4 Wedding Traditions You Can Skip
After reading a few bridal magazines, it can start to seem like the whole world is in agreement as to what makes a “perfect wedding.” Now that you and your partner are promising to share each other’s lives, you are poised at the top of a roller coaster that can carry you (and your wedding budget) quickly into uncharted territory. Before you get swept away, however, take a moment to think about what makes your relationship unique. There are almost certainly some wedding traditions you already know you want to embrace; give some thought, also, to those you may want to skip.
#1 The Rehearsal Dinner
While the meaning behind the rehearsal dinner–thanking the nearest and dearest for their contributions to the wedding–is a lovely gesture, for many couples it can become a stressful obligation. After all, you’ve just committed to wining and dining your friends and family the following night; sometimes hosting “another wedding” the night before your wedding just isn’t covered by your already-stretched budget.
If you can’t treat your guests to an elegant dinner two nights in a row, you have several choices. First, you can shrink your guest list. (Just make sure to do this before you’ve sent the invites!) Second, you can choose a less expensive venue. (Taco trucks, anyone?) Third, you can find another way to thank your guests.
For example, make it clear that you’re gathering everyone for dinner–not hosting it, necessarily–in order to get them all in one room to receive their thank-you presents. Then you can hand out heartfelt gifts like handwritten and personal thank-you letters, “good for one” certificates, and handmade works of art. Remember, a sincere and thoughtful gesture is worth more than the cost of a meal.
#2 Seating Arrangements
Who says a wedding has to have guests sitting shoulder-to-shoulder with people they barely know? Throw away your convoluted spreadsheet and imagine a wedding without seating charts. That way, you can save money by skipping place cards and place card holders, and you can also skip the drama that comes with Uncle Jimmy balking at his assigned seat.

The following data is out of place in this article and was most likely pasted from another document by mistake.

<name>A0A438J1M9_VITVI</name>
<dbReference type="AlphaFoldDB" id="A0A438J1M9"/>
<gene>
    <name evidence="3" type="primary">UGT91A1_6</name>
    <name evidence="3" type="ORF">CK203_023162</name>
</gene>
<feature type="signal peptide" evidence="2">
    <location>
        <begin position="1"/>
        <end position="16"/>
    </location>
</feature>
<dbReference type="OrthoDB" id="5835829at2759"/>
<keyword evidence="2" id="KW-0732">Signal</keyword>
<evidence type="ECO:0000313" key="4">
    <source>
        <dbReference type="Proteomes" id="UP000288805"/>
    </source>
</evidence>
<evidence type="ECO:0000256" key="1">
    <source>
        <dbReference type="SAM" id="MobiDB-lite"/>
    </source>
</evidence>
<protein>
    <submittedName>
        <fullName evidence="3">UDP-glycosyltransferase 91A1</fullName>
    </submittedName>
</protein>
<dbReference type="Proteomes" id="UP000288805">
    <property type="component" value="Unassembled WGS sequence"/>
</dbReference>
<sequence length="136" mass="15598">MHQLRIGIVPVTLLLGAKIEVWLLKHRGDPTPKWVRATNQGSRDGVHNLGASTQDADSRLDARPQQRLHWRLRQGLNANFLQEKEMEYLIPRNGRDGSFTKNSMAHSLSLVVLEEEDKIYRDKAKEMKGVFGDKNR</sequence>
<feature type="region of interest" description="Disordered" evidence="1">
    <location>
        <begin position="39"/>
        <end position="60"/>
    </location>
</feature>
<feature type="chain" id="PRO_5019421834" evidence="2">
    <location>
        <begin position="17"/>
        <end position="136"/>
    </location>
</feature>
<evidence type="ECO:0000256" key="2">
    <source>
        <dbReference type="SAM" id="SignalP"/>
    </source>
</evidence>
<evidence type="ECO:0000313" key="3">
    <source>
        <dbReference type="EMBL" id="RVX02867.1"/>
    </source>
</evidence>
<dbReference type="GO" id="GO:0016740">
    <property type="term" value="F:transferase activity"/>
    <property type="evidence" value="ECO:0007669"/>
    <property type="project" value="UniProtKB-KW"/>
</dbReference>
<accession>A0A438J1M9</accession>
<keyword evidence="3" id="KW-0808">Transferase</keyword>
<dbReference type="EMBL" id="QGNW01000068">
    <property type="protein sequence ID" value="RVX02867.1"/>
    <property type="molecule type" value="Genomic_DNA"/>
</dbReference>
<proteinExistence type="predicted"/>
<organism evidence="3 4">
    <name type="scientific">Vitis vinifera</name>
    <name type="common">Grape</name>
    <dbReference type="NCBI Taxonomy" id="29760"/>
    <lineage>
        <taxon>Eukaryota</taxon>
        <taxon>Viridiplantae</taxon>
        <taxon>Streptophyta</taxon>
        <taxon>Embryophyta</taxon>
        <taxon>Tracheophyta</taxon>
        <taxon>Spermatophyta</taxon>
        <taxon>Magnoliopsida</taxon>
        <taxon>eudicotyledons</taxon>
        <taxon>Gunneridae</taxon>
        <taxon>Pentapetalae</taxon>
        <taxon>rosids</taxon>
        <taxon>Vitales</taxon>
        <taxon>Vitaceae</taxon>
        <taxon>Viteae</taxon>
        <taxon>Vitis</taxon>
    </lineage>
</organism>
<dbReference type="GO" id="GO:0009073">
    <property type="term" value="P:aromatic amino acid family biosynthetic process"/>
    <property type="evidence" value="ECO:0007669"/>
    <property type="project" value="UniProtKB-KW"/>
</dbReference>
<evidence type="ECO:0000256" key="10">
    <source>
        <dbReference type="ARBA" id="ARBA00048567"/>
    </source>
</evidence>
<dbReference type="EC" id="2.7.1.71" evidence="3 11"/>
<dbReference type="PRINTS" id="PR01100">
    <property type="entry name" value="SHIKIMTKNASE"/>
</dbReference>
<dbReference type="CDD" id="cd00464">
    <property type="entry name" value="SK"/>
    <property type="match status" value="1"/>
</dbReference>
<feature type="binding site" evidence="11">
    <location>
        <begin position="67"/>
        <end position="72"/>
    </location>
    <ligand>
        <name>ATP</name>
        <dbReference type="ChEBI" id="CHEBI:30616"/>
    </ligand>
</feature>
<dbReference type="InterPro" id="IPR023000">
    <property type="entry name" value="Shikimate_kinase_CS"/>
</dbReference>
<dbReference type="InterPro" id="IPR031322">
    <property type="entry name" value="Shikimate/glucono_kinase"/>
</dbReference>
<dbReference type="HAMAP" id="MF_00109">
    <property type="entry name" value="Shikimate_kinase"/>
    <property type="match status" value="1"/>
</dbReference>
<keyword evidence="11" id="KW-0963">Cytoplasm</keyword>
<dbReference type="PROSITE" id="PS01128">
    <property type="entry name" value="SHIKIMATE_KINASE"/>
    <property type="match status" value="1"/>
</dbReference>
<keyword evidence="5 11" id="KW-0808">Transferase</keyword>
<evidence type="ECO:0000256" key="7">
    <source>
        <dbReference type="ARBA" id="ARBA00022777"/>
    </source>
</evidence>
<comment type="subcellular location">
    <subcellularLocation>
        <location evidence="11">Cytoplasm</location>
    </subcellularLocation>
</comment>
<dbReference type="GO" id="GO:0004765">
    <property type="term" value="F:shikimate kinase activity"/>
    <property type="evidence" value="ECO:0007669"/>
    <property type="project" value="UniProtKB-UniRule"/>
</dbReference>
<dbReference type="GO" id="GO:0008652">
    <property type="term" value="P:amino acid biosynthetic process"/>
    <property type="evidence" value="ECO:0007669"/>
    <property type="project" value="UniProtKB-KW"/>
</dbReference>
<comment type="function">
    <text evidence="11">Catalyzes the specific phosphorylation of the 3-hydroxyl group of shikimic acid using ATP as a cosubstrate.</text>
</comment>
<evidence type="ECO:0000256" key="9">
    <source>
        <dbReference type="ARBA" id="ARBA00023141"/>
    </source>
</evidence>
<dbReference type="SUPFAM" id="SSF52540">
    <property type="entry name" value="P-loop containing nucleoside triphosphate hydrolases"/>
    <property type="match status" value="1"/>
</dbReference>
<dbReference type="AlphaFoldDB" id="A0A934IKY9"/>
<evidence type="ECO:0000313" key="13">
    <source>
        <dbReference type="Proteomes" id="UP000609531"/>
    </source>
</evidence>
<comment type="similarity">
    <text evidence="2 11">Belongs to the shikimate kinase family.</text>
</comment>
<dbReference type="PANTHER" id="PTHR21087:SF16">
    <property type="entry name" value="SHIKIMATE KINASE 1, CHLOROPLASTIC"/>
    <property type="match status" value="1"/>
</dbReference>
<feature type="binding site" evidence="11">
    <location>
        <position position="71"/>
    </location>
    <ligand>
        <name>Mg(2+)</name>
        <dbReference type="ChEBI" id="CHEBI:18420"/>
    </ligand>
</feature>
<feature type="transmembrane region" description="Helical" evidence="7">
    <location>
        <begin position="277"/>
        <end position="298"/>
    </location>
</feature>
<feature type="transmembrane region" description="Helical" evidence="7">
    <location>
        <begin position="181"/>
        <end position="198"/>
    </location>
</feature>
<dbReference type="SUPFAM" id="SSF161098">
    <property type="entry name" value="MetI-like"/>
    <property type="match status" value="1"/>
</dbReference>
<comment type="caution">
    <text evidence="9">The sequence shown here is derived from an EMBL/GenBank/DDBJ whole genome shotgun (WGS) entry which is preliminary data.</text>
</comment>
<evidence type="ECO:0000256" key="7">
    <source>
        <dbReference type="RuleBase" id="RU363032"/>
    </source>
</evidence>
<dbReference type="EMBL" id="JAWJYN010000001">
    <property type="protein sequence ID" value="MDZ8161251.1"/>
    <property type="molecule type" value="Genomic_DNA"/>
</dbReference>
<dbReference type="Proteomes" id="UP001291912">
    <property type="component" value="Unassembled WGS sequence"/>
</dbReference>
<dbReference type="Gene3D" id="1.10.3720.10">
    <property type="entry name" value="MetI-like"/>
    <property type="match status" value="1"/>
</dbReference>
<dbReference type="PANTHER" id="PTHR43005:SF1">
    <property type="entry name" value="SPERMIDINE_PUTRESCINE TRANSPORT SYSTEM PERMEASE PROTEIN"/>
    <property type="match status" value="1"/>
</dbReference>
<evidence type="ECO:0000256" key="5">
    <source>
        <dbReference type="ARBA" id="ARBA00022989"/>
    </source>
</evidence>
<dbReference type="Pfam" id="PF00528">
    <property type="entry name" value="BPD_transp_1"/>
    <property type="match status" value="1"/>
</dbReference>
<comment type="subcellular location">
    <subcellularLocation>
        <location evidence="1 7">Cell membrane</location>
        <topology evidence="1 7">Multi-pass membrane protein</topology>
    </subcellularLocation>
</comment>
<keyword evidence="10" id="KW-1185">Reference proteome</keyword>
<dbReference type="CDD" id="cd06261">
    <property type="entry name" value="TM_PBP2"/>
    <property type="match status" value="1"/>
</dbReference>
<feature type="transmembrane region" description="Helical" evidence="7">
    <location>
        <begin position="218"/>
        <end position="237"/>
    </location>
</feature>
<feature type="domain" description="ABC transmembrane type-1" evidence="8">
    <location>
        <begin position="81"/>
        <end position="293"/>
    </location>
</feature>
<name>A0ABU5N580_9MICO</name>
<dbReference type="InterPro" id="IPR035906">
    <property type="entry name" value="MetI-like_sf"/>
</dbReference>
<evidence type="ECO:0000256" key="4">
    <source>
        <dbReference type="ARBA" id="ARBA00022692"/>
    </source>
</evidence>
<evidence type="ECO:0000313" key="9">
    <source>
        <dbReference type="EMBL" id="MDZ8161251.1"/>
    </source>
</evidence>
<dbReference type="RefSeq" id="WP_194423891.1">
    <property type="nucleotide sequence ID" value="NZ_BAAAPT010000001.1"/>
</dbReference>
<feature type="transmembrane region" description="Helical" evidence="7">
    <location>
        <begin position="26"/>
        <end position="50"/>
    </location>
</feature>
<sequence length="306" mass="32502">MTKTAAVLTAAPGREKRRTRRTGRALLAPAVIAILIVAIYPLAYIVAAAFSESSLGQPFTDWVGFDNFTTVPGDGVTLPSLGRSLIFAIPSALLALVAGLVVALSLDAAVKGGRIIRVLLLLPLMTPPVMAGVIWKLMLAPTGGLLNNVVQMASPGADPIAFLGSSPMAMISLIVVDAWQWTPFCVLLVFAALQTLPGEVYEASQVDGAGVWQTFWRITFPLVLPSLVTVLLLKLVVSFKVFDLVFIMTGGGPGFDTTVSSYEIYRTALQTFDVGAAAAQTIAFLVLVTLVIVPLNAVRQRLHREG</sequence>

If you want to go a step further, skip the seated dinner altogether. You’ll save the time and effort that would have gone into designing matching table centerpieces, and you can put it to use choosing delicious food stations instead. Let the mingling begin!
#3 Unity Ceremonies
Deciding between sand, roses, and candles can start to seem like you’re choosing prefabricated symbols of someone else’s relationship. If you don’t think your unique relationship is fully represented by pouring two bottles of sand into a third bottle (or if you’re afraid your unity candle will flicker out during a windy beach ceremony), just skip the “unity ceremony” altogether. After all, your wedding itself is the ultimate unity ceremony!
Talk with your officiant about creating a unique representation of your relationship. Don’t be afraid to explore playful possibilities you haven’t seen before.
#4 Special Eating Implements
When you’re neck-deep in wedding planning, matching champagne flutes and custom cake serving utensils can start to seem mandatory. But before you spend hundreds of dollars on an artisan-designed set that matches your “rustic peacock” theme, take a step back. Do you really see yourself using these items ever again?
For most couples, the flutes and cake servers gather dust in the back of a cabinet and aren’t even trotted out anymore after the first anniversary. Unless you inherited a special wedding set as a family heirloom, it may make more sense to put everyday items to use for the job. A little bit of ribbon tied around glass stems and silverware handles goes a long way.
Keep a sense of perspective as you plan your wedding. Remember, just because you saw things done a certain way in a magazine, or at the last five weddings you attended, it doesn’t mean you have to use the same traditions in your celebration. If every wedding were the same, things would get boring pretty quickly! Think of it this way: your guests are coming to your wedding to celebrate you and your partner, specifically. Don’t you owe it to them to create a ceremony that’s purely you?